The thought of going to university always scared me. I knew whatever I ended up taking I would inevitably have to take a math class maybe even more than one. I have Math Trauma, anxiety that I didn’t know was a real thing until I took my first university math class. From the very first day of that math class, I automatically would get frustrated and shut down trying to relearn even the basics. I shed a few tears at home and would express my inability to learn math to my partner. He would sit down and try to explain things to me from a different perspective and I would always just shut down. It took alot of patients and deep breaths for me to be able to sit down and actually learn the math that is required of me to become a teacher but once I got over the anxiety it became easier. Growing up math was never my strong suit, adding and subtracting sure, but X+Y=C mumbo jumbo and multiplication was always something I HATED. Being told to recite the times tables quickly from memory as a young child was very oppressive to me, and something I still can’t do at the drop of a hat. I sat at the dinner table many nights growing up crying over my math homework because I didn’t understand what was being asked of me. My parents tried to help but it was always something I struggled with the concept of different aspects, it didn’t always make sense in my mind. There was always only one correct way of doing things, and no other way was acceptable even if there happened to be other ways to get to the same answer.

I think what Gale talks about in her lecture about making math relatable is a great way to help students of all ages learn math in ways that make sense to the individual instead of math as something academic cold and inflexible. We use fractions and division in our lives daily and it’s a great way to incorporate math into the curriculum without forcing mandatory worksheets and tests as the only way to learn math. One of the biggest Eurocentric ideas about math is that math needs to be written down in the tradition number sense that 12345… ect are universal and mean the same thing to everyone no matter where you live and this just is not true. Especially when we think about the Inuit people and their meanings of words and numbers and how different numbers also have different meanings.. Sometimes there isn’t even a Inuit translation that would equate to the Eurocentric mathematical definition. Some numbers have means that serve a purpose that pertains to the lives of the Inuit. Which does not mean that the Inuit people are any less of a mathematician than the rest of the world they just have their own ways of doing it that is just as correct as the way other people do it.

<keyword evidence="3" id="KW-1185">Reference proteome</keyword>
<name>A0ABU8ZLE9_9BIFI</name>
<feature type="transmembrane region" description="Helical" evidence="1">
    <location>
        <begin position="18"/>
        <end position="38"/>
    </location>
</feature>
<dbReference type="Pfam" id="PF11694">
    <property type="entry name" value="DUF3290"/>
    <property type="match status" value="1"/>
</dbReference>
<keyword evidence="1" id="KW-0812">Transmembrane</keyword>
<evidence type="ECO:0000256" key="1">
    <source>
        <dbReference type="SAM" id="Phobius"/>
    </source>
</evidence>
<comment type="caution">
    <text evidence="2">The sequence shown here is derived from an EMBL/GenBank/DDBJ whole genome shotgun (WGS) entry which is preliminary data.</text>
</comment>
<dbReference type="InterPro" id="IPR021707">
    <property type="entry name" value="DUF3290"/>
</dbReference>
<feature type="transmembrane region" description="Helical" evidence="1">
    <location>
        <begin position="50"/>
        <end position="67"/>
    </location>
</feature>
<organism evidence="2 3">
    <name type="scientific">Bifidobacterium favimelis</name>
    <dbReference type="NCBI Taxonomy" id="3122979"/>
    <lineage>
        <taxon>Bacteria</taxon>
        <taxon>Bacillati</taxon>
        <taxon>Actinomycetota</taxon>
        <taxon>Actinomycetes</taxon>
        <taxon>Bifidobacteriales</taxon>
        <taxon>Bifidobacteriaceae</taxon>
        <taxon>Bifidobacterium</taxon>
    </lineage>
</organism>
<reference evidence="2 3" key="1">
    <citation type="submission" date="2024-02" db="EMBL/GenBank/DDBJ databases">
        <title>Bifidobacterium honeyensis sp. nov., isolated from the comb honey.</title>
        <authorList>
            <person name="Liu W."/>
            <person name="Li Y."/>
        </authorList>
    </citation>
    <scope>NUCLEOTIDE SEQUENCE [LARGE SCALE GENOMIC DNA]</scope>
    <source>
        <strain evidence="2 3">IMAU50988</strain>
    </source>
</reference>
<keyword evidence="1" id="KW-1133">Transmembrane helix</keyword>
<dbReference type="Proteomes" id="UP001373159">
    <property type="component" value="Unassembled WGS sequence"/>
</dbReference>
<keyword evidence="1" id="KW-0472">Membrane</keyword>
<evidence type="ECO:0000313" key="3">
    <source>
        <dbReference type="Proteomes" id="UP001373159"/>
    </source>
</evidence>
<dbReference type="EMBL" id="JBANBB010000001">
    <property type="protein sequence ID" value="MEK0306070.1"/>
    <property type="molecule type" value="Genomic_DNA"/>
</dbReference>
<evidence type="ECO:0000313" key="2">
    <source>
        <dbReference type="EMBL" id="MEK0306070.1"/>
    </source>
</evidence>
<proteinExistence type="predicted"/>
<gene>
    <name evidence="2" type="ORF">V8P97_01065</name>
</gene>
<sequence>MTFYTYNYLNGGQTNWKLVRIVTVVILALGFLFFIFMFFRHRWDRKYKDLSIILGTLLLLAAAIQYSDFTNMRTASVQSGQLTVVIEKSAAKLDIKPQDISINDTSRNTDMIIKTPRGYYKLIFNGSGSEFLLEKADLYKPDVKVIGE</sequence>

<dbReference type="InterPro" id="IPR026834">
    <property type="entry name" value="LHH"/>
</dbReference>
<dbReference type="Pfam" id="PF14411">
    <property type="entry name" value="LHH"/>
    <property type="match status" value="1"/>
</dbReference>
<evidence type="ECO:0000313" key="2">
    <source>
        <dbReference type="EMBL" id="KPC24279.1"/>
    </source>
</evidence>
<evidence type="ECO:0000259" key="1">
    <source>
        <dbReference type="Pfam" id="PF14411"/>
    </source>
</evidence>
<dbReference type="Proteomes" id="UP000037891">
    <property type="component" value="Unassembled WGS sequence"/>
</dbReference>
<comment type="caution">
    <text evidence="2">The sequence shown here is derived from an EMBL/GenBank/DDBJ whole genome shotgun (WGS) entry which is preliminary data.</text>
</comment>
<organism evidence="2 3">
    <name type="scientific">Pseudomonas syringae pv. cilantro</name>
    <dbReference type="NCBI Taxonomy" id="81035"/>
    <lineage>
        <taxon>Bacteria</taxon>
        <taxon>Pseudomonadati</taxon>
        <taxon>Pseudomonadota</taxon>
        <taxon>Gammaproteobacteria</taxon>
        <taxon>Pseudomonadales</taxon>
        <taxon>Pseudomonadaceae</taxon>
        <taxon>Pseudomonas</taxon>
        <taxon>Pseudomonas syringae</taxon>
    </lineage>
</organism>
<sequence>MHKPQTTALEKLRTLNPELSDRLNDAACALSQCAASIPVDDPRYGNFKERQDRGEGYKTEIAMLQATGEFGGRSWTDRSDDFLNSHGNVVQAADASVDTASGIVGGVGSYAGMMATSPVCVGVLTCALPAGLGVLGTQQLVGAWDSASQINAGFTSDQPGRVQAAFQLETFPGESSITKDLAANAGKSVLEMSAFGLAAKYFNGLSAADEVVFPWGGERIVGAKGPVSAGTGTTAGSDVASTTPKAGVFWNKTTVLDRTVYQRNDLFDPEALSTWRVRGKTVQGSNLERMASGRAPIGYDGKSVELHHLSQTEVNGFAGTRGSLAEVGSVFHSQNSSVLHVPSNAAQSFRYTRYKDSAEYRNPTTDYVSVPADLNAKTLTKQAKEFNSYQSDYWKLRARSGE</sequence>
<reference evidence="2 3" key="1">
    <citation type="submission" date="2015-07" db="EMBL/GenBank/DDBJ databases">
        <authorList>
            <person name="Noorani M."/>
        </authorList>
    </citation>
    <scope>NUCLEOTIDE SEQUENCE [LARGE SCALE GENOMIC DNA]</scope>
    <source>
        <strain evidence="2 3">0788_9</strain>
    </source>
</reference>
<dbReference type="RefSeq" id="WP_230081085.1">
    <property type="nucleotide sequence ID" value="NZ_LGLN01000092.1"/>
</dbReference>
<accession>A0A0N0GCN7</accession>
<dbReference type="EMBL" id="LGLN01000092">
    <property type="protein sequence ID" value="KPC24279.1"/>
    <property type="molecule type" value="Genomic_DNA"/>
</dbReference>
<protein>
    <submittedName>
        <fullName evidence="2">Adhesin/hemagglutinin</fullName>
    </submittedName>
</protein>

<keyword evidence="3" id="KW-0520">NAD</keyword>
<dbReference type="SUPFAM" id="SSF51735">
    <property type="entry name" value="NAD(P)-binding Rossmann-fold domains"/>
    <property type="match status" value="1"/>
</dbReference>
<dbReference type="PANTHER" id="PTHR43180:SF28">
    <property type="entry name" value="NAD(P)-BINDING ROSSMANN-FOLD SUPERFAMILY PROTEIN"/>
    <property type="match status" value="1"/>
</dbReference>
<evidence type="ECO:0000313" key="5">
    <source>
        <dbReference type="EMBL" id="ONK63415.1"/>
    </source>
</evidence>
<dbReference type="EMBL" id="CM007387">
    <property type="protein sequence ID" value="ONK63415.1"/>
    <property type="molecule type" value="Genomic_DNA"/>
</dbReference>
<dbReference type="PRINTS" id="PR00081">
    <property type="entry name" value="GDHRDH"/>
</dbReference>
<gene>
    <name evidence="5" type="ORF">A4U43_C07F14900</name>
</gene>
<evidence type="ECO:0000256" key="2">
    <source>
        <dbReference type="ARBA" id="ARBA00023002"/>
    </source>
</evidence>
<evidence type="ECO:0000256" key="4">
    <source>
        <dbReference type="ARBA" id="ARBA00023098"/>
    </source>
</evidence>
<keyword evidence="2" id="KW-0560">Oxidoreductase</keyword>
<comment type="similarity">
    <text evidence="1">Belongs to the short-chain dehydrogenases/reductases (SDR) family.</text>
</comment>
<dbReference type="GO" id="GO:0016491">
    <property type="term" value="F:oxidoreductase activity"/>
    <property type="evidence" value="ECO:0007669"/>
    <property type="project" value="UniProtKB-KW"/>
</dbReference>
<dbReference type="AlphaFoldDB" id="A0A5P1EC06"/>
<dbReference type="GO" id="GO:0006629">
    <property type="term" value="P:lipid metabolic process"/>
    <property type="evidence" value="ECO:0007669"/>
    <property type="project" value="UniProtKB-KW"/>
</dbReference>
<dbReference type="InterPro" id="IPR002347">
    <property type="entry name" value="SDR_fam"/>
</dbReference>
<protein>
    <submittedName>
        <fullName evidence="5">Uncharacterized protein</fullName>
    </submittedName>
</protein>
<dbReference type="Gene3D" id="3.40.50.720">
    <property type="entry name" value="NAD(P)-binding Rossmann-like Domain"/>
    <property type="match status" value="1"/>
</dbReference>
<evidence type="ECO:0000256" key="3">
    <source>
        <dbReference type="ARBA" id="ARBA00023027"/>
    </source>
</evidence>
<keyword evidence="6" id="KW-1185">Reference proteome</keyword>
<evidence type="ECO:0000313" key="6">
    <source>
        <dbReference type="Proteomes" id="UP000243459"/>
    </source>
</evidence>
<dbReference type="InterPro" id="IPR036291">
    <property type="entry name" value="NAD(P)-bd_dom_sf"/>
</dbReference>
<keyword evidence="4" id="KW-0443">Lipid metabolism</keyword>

HayleeI really enjoyed reading your post! Thank you for sharing your struggles with math. I can personally relate to the frustration with the university math class. After graduating high school I would have never thought I would need to take another math class. Going into my first semester of university I ended up jinxing it and I needed to take a required math class. Luckily for both of us, we got through it and hopefully we will never need to take another math course (other than teaching our own classes haha!).

Kennedy GlascockI really related to this post! I also have suffered from some pretty severe math trauma. I remember crying multiple times trying to study for my math foundations 20 tests. To this day I still shudder when I see my old notes. I know it is never a teachers intention to make students feel like this, but i think it happens often nonetheless. If I was to be a math teacher I would try to have the same outlook as Gale. I think if my math classes where more relate able I might have had more success.

KaeliThanks for sharing your experience, I think that is a reality for many people. It seems that math is often taught in a narrow way and those that don’t get it are forced to try and keep up. It makes me wonder how we can do better as teachers and not create this fear of math that many people have.